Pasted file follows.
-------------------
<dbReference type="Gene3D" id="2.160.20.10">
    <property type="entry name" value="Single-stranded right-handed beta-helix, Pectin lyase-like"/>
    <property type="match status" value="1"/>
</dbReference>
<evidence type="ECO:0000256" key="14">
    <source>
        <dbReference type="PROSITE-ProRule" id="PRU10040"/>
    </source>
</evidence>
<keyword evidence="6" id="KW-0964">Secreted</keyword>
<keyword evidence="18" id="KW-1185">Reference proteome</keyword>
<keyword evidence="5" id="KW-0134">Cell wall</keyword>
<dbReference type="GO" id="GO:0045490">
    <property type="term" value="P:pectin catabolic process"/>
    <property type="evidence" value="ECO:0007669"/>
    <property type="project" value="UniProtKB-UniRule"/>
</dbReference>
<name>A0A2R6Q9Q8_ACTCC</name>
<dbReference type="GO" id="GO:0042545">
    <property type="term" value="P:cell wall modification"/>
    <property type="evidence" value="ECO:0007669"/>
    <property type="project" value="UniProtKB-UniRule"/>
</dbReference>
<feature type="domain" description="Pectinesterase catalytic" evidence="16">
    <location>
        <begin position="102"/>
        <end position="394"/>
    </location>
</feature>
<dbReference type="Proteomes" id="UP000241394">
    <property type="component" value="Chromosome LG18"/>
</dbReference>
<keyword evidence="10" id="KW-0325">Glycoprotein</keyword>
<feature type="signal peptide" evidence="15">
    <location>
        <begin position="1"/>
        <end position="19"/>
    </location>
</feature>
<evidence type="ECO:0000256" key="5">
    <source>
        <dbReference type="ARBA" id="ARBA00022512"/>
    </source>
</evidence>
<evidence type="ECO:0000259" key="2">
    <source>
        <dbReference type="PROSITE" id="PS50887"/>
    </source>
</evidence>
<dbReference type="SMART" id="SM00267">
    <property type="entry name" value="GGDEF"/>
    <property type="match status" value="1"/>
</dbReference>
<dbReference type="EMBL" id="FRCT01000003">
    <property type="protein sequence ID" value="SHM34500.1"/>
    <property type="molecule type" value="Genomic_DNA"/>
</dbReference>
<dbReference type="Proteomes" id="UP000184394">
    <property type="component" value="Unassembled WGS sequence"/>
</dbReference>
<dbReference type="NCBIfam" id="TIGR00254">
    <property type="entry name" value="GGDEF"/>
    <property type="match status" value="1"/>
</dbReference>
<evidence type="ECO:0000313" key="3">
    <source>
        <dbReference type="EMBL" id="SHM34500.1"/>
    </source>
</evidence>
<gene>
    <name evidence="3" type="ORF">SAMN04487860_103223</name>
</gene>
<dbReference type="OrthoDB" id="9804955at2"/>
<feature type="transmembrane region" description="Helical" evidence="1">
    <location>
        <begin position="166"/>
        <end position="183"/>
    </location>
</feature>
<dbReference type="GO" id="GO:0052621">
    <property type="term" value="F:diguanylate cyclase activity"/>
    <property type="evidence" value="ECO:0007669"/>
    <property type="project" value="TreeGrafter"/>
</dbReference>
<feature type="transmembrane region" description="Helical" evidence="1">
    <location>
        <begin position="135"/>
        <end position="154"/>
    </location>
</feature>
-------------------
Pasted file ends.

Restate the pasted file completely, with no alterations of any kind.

<dbReference type="Gene3D" id="2.160.20.10">
    <property type="entry name" value="Single-stranded right-handed beta-helix, Pectin lyase-like"/>
    <property type="match status" value="1"/>
</dbReference>
<evidence type="ECO:0000256" key="14">
    <source>
        <dbReference type="PROSITE-ProRule" id="PRU10040"/>
    </source>
</evidence>
<keyword evidence="6" id="KW-0964">Secreted</keyword>
<keyword evidence="18" id="KW-1185">Reference proteome</keyword>
<keyword evidence="5" id="KW-0134">Cell wall</keyword>
<dbReference type="GO" id="GO:0045490">
    <property type="term" value="P:pectin catabolic process"/>
    <property type="evidence" value="ECO:0007669"/>
    <property type="project" value="UniProtKB-UniRule"/>
</dbReference>
<name>A0A2R6Q9Q8_ACTCC</name>
<dbReference type="GO" id="GO:0042545">
    <property type="term" value="P:cell wall modification"/>
    <property type="evidence" value="ECO:0007669"/>
    <property type="project" value="UniProtKB-UniRule"/>
</dbReference>
<feature type="domain" description="Pectinesterase catalytic" evidence="16">
    <location>
        <begin position="102"/>
        <end position="394"/>
    </location>
</feature>
<dbReference type="Proteomes" id="UP000241394">
    <property type="component" value="Chromosome LG18"/>
</dbReference>
<keyword evidence="10" id="KW-0325">Glycoprotein</keyword>
<feature type="signal peptide" evidence="15">
    <location>
        <begin position="1"/>
        <end position="19"/>
    </location>
</feature>
<evidence type="ECO:0000256" key="5">
    <source>
        <dbReference type="ARBA" id="ARBA00022512"/>
    </source>
</evidence>
<evidence type="ECO:0000259" key="2">
    <source>
        <dbReference type="PROSITE" id="PS50887"/>
    </source>
</evidence>
<dbReference type="SMART" id="SM00267">
    <property type="entry name" value="GGDEF"/>
    <property type="match status" value="1"/>
</dbReference>
<dbReference type="EMBL" id="FRCT01000003">
    <property type="protein sequence ID" value="SHM34500.1"/>
    <property type="molecule type" value="Genomic_DNA"/>
</dbReference>
<dbReference type="Proteomes" id="UP000184394">
    <property type="component" value="Unassembled WGS sequence"/>
</dbReference>
<dbReference type="NCBIfam" id="TIGR00254">
    <property type="entry name" value="GGDEF"/>
    <property type="match status" value="1"/>
</dbReference>
<evidence type="ECO:0000313" key="3">
    <source>
        <dbReference type="EMBL" id="SHM34500.1"/>
    </source>
</evidence>
<gene>
    <name evidence="3" type="ORF">SAMN04487860_103223</name>
</gene>
<dbReference type="OrthoDB" id="9804955at2"/>
<feature type="transmembrane region" description="Helical" evidence="1">
    <location>
        <begin position="166"/>
        <end position="183"/>
    </location>
</feature>
<dbReference type="GO" id="GO:0052621">
    <property type="term" value="F:diguanylate cyclase activity"/>
    <property type="evidence" value="ECO:0007669"/>
    <property type="project" value="TreeGrafter"/>
</dbReference>
<feature type="transmembrane region" description="Helical" evidence="1">
    <location>
        <begin position="135"/>
        <end position="154"/>
    </location>
</feature>